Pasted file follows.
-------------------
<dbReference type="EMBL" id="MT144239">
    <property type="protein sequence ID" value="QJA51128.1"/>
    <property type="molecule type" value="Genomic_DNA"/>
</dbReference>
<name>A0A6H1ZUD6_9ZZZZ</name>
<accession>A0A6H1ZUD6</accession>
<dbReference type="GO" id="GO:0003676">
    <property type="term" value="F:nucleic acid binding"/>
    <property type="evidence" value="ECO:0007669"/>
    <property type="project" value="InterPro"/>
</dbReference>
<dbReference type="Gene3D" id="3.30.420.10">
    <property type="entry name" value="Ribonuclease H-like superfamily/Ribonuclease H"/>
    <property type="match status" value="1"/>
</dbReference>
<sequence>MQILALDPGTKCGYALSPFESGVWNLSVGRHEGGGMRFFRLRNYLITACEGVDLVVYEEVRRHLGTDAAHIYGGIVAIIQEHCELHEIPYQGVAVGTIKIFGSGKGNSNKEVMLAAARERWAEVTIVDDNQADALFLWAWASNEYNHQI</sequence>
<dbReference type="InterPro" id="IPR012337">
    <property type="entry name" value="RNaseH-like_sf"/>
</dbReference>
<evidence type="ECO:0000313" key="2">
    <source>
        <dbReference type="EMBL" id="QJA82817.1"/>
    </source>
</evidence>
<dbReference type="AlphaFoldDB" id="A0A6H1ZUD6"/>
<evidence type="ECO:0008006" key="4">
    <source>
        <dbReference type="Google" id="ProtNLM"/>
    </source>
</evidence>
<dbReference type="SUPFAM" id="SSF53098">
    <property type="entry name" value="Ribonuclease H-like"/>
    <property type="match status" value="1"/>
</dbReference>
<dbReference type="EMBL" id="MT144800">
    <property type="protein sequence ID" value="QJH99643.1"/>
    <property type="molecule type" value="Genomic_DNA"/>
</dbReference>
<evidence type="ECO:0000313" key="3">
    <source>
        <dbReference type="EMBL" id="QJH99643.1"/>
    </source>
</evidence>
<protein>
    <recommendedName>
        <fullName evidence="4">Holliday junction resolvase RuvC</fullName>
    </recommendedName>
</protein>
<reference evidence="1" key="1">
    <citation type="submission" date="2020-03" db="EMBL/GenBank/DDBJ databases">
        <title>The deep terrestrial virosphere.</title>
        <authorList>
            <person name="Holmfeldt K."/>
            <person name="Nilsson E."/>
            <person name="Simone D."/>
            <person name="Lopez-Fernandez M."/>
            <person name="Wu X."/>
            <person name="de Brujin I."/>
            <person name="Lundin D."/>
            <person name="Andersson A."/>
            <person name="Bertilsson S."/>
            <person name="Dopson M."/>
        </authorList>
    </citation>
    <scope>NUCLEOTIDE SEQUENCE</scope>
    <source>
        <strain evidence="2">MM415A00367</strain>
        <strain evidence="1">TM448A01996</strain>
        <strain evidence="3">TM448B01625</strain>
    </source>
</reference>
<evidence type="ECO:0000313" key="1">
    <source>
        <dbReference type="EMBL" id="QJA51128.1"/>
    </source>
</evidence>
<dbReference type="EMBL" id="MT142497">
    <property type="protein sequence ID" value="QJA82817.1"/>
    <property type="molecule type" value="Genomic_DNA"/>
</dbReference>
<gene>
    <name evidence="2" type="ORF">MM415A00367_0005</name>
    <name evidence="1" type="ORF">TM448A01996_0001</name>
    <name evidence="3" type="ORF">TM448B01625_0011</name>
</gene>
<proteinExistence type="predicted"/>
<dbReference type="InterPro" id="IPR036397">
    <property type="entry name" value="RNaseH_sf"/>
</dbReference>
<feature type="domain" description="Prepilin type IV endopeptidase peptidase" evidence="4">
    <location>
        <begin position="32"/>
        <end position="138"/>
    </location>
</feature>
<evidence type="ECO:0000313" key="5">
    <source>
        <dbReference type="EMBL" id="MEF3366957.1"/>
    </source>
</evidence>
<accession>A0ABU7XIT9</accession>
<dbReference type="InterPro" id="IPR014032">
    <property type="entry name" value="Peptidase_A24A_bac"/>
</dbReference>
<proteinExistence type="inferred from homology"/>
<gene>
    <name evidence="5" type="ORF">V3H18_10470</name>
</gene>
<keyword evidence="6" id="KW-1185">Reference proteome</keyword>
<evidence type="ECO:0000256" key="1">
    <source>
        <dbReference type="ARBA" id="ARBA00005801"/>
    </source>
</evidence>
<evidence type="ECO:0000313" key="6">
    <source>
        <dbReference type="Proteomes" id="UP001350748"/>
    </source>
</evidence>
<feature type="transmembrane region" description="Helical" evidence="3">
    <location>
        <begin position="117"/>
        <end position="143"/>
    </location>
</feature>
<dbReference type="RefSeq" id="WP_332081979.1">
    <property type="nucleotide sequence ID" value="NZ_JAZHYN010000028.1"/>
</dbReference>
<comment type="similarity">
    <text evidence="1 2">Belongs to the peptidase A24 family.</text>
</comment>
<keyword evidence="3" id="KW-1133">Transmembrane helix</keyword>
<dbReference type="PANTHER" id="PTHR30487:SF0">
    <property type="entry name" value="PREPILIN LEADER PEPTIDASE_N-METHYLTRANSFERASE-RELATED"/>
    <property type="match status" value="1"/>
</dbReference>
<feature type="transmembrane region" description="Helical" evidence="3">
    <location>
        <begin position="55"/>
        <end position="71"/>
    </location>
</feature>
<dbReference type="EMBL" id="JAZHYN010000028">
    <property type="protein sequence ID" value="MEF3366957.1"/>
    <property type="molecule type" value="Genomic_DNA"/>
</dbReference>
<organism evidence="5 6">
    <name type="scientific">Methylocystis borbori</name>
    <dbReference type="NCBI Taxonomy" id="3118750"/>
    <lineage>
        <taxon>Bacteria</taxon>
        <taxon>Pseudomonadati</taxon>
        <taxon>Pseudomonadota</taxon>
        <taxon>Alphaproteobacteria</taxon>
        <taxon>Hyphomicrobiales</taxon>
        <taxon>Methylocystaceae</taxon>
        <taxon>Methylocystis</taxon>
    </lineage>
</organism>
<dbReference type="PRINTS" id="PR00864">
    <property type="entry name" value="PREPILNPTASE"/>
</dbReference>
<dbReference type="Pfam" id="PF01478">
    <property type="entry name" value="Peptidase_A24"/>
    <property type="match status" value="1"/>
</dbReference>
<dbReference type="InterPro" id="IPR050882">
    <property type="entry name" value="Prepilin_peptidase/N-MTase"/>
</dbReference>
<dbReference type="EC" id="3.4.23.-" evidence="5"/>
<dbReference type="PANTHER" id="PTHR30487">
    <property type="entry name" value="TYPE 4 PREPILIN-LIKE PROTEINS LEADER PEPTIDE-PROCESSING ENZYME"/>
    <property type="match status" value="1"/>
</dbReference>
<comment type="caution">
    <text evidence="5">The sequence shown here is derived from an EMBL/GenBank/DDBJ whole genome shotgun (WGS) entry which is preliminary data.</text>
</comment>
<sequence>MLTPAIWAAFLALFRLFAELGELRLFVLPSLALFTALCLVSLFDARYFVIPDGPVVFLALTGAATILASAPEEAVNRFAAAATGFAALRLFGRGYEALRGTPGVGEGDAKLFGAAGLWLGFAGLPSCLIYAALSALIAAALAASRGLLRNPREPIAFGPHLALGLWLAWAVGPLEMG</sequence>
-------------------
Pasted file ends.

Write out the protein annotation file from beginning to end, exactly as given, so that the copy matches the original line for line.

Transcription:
<dbReference type="EMBL" id="MT144239">
    <property type="protein sequence ID" value="QJA51128.1"/>
    <property type="molecule type" value="Genomic_DNA"/>
</dbReference>
<name>A0A6H1ZUD6_9ZZZZ</name>
<accession>A0A6H1ZUD6</accession>
<dbReference type="GO" id="GO:0003676">
    <property type="term" value="F:nucleic acid binding"/>
    <property type="evidence" value="ECO:0007669"/>
    <property type="project" value="InterPro"/>
</dbReference>
<dbReference type="Gene3D" id="3.30.420.10">
    <property type="entry name" value="Ribonuclease H-like superfamily/Ribonuclease H"/>
    <property type="match status" value="1"/>
</dbReference>
<sequence>MQILALDPGTKCGYALSPFESGVWNLSVGRHEGGGMRFFRLRNYLITACEGVDLVVYEEVRRHLGTDAAHIYGGIVAIIQEHCELHEIPYQGVAVGTIKIFGSGKGNSNKEVMLAAARERWAEVTIVDDNQADALFLWAWASNEYNHQI</sequence>
<dbReference type="InterPro" id="IPR012337">
    <property type="entry name" value="RNaseH-like_sf"/>
</dbReference>
<evidence type="ECO:0000313" key="2">
    <source>
        <dbReference type="EMBL" id="QJA82817.1"/>
    </source>
</evidence>
<dbReference type="AlphaFoldDB" id="A0A6H1ZUD6"/>
<evidence type="ECO:0008006" key="4">
    <source>
        <dbReference type="Google" id="ProtNLM"/>
    </source>
</evidence>
<dbReference type="SUPFAM" id="SSF53098">
    <property type="entry name" value="Ribonuclease H-like"/>
    <property type="match status" value="1"/>
</dbReference>
<dbReference type="EMBL" id="MT144800">
    <property type="protein sequence ID" value="QJH99643.1"/>
    <property type="molecule type" value="Genomic_DNA"/>
</dbReference>
<evidence type="ECO:0000313" key="3">
    <source>
        <dbReference type="EMBL" id="QJH99643.1"/>
    </source>
</evidence>
<protein>
    <recommendedName>
        <fullName evidence="4">Holliday junction resolvase RuvC</fullName>
    </recommendedName>
</protein>
<reference evidence="1" key="1">
    <citation type="submission" date="2020-03" db="EMBL/GenBank/DDBJ databases">
        <title>The deep terrestrial virosphere.</title>
        <authorList>
            <person name="Holmfeldt K."/>
            <person name="Nilsson E."/>
            <person name="Simone D."/>
            <person name="Lopez-Fernandez M."/>
            <person name="Wu X."/>
            <person name="de Brujin I."/>
            <person name="Lundin D."/>
            <person name="Andersson A."/>
            <person name="Bertilsson S."/>
            <person name="Dopson M."/>
        </authorList>
    </citation>
    <scope>NUCLEOTIDE SEQUENCE</scope>
    <source>
        <strain evidence="2">MM415A00367</strain>
        <strain evidence="1">TM448A01996</strain>
        <strain evidence="3">TM448B01625</strain>
    </source>
</reference>
<evidence type="ECO:0000313" key="1">
    <source>
        <dbReference type="EMBL" id="QJA51128.1"/>
    </source>
</evidence>
<dbReference type="EMBL" id="MT142497">
    <property type="protein sequence ID" value="QJA82817.1"/>
    <property type="molecule type" value="Genomic_DNA"/>
</dbReference>
<gene>
    <name evidence="2" type="ORF">MM415A00367_0005</name>
    <name evidence="1" type="ORF">TM448A01996_0001</name>
    <name evidence="3" type="ORF">TM448B01625_0011</name>
</gene>
<proteinExistence type="predicted"/>
<dbReference type="InterPro" id="IPR036397">
    <property type="entry name" value="RNaseH_sf"/>
</dbReference>
<feature type="domain" description="Prepilin type IV endopeptidase peptidase" evidence="4">
    <location>
        <begin position="32"/>
        <end position="138"/>
    </location>
</feature>
<evidence type="ECO:0000313" key="5">
    <source>
        <dbReference type="EMBL" id="MEF3366957.1"/>
    </source>
</evidence>
<accession>A0ABU7XIT9</accession>
<dbReference type="InterPro" id="IPR014032">
    <property type="entry name" value="Peptidase_A24A_bac"/>
</dbReference>
<proteinExistence type="inferred from homology"/>
<gene>
    <name evidence="5" type="ORF">V3H18_10470</name>
</gene>
<keyword evidence="6" id="KW-1185">Reference proteome</keyword>
<evidence type="ECO:0000256" key="1">
    <source>
        <dbReference type="ARBA" id="ARBA00005801"/>
    </source>
</evidence>
<evidence type="ECO:0000313" key="6">
    <source>
        <dbReference type="Proteomes" id="UP001350748"/>
    </source>
</evidence>
<feature type="transmembrane region" description="Helical" evidence="3">
    <location>
        <begin position="117"/>
        <end position="143"/>
    </location>
</feature>
<dbReference type="RefSeq" id="WP_332081979.1">
    <property type="nucleotide sequence ID" value="NZ_JAZHYN010000028.1"/>
</dbReference>
<comment type="similarity">
    <text evidence="1 2">Belongs to the peptidase A24 family.</text>
</comment>
<keyword evidence="3" id="KW-1133">Transmembrane helix</keyword>
<dbReference type="PANTHER" id="PTHR30487:SF0">
    <property type="entry name" value="PREPILIN LEADER PEPTIDASE_N-METHYLTRANSFERASE-RELATED"/>
    <property type="match status" value="1"/>
</dbReference>
<feature type="transmembrane region" description="Helical" evidence="3">
    <location>
        <begin position="55"/>
        <end position="71"/>
    </location>
</feature>
<dbReference type="EMBL" id="JAZHYN010000028">
    <property type="protein sequence ID" value="MEF3366957.1"/>
    <property type="molecule type" value="Genomic_DNA"/>
</dbReference>
<organism evidence="5 6">
    <name type="scientific">Methylocystis borbori</name>
    <dbReference type="NCBI Taxonomy" id="3118750"/>
    <lineage>
        <taxon>Bacteria</taxon>
        <taxon>Pseudomonadati</taxon>
        <taxon>Pseudomonadota</taxon>
        <taxon>Alphaproteobacteria</taxon>
        <taxon>Hyphomicrobiales</taxon>
        <taxon>Methylocystaceae</taxon>
        <taxon>Methylocystis</taxon>
    </lineage>
</organism>
<dbReference type="PRINTS" id="PR00864">
    <property type="entry name" value="PREPILNPTASE"/>
</dbReference>
<dbReference type="Pfam" id="PF01478">
    <property type="entry name" value="Peptidase_A24"/>
    <property type="match status" value="1"/>
</dbReference>
<dbReference type="InterPro" id="IPR050882">
    <property type="entry name" value="Prepilin_peptidase/N-MTase"/>
</dbReference>
<dbReference type="EC" id="3.4.23.-" evidence="5"/>
<dbReference type="PANTHER" id="PTHR30487">
    <property type="entry name" value="TYPE 4 PREPILIN-LIKE PROTEINS LEADER PEPTIDE-PROCESSING ENZYME"/>
    <property type="match status" value="1"/>
</dbReference>
<comment type="caution">
    <text evidence="5">The sequence shown here is derived from an EMBL/GenBank/DDBJ whole genome shotgun (WGS) entry which is preliminary data.</text>
</comment>
<sequence>MLTPAIWAAFLALFRLFAELGELRLFVLPSLALFTALCLVSLFDARYFVIPDGPVVFLALTGAATILASAPEEAVNRFAAAATGFAALRLFGRGYEALRGTPGVGEGDAKLFGAAGLWLGFAGLPSCLIYAALSALIAAALAASRGLLRNPREPIAFGPHLALGLWLAWAVGPLEMG</sequence>